The Senior Vice President of Information Technology (IT) for Kempinski Hotels directs IT initiatives for the company. He oversees the work of four regional IT directors representing teams in Eastern Europe, Western Europe, Middle East, Africa, and China.
- No centralized, company-wide view of project status
- Difficulty handling project dependencies
- Multiple copies of project files, causing version-control problems
"The regional IT director is an embedded position. That is, each is a hotel IT manager is responsible for a particular property," he said, "but they spend between 30 and 50 percent of their time on regional IT activities." At the corporate office in Geneva, Switzerland, the senior vice president said, "I have an infrastructure team, I have a hotel technology team, I have a collaboration and web services team, and I also have a hotel information systems team."
His regional IT teams are involved in many different types of projects, but most involve either taking over an existing hotel or assisting with the build of a brand new hotel. He explained, "We have to be involved in a new build at a relatively early stage, because the cabling goes in, the ceilings are down and the walls are not finished, whereas in a takeover, we take what's there. The hotel's running. We just have to make it work and we have to retrofit our systems in as much as possible. So they're two very different beasts in terms of project management and what's required." A typical project load for the Regional IT Director, who directs IT for the China region, is one very large project, which is typically the opening of a new hotel.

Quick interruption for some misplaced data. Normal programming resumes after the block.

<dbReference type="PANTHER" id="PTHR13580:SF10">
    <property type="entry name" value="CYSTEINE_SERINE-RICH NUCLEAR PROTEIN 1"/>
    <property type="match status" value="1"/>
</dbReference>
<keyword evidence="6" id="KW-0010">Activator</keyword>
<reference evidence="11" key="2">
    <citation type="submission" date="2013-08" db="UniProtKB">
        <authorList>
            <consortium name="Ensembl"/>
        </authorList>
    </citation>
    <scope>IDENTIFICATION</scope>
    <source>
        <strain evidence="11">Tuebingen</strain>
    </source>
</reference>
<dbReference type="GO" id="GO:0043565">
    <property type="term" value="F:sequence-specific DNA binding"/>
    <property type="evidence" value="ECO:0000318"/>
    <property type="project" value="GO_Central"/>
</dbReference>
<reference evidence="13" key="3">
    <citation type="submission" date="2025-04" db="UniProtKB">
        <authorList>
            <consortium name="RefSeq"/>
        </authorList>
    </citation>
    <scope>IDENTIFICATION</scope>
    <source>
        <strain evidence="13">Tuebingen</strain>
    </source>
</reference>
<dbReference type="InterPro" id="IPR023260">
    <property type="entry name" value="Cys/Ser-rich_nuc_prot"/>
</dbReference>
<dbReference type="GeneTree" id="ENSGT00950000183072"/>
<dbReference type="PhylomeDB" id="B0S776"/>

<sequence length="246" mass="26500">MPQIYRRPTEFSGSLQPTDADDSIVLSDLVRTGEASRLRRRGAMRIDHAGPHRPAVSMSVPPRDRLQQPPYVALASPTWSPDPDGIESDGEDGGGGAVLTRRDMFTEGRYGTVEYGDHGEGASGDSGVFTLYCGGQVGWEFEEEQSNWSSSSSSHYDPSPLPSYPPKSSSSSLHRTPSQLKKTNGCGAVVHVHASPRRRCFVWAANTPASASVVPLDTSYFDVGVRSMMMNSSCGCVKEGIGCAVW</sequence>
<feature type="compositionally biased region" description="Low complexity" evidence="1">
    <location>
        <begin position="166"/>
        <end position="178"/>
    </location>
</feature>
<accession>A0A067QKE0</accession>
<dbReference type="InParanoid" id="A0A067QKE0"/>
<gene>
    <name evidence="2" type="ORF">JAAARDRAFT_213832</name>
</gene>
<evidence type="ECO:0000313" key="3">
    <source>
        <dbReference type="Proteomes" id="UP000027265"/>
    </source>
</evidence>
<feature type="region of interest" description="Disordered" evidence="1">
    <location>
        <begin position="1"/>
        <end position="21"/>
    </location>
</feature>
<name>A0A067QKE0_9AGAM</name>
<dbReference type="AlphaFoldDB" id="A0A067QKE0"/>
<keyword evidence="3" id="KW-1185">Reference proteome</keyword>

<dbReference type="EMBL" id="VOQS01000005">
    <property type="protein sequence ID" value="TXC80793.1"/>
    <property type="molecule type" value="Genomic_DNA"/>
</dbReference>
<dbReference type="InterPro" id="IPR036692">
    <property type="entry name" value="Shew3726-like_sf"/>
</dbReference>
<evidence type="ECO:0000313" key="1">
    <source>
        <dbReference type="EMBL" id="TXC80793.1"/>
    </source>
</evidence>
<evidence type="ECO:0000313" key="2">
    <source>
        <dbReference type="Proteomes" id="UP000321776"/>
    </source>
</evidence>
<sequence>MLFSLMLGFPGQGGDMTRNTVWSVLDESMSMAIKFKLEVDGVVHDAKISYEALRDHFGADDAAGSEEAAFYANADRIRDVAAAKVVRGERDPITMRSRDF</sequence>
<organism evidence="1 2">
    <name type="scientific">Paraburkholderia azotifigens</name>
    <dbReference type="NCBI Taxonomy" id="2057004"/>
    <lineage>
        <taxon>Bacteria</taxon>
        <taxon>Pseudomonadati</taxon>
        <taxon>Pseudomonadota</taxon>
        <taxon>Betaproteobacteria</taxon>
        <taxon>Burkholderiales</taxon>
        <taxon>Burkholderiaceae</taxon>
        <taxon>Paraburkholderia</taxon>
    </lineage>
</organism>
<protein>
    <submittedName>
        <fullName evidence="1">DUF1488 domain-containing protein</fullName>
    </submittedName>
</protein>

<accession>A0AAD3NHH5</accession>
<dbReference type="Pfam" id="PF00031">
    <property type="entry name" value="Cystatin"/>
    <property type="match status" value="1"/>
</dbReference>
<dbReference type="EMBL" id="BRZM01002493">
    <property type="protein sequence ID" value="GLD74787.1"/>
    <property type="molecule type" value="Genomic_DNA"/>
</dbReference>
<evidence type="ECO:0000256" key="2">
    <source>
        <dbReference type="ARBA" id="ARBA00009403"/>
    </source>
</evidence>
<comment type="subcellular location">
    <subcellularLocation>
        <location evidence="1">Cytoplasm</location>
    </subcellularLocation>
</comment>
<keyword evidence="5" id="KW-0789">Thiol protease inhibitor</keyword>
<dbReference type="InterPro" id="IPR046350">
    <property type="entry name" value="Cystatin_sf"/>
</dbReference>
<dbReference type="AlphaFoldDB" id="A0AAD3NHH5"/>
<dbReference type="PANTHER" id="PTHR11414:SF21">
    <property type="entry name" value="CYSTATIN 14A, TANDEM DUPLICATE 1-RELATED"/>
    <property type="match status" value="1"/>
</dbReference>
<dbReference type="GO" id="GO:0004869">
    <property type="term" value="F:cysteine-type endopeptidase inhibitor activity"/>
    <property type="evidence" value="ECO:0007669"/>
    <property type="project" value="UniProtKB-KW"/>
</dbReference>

Currently, he's directing the IT aspects of preparing the 340 room Kempinski Hotel Huizhou to open on July 1, 2011 in Huizhou, China. "This project is huge and encompasses many subprojects, which are organized into subgroups such as front office, food and beverage, finance, sales and marketing, human resources, purchasing, and so on. We work simultaneously on parallel tasks." Prior to signing on with Project Insight, the Kempinski Hotels IT teams managed projects with a combination of tools and processes, including MS Project desktop. The senior vice president of IT said, "We also have a collaboration platform called Teaming, which is a Novell product. It's not in itself a project management tool, but it allows users to collaborate on files, such as using MS Project or Excel to work on the same document."
In addition, the regional IT director noted, "We created a critical path template in Excel as it was the only tool available at that time. The main issue was that Excel was not designed with the notion of dependencies. Therefore, it took us a great deal of time when we had to update tasks that were related to each other." Without a centralized project management system, the senior vice president relied on manual reporting from regional IT managers and his own corporate IT staff to check in on the status of projects. However, he said, "I wanted something that I could use to very easily look at the status of a project in any of the regions." With regard to the hotels his teams help set up, senior vice president of IT said, "We didn't want to be buying software licenses on behalf of our hotels; we're a management company. But we wanted to give the hotels an option that if they wanted to use a project management tool there was one that we had certified and said was our preferred solution."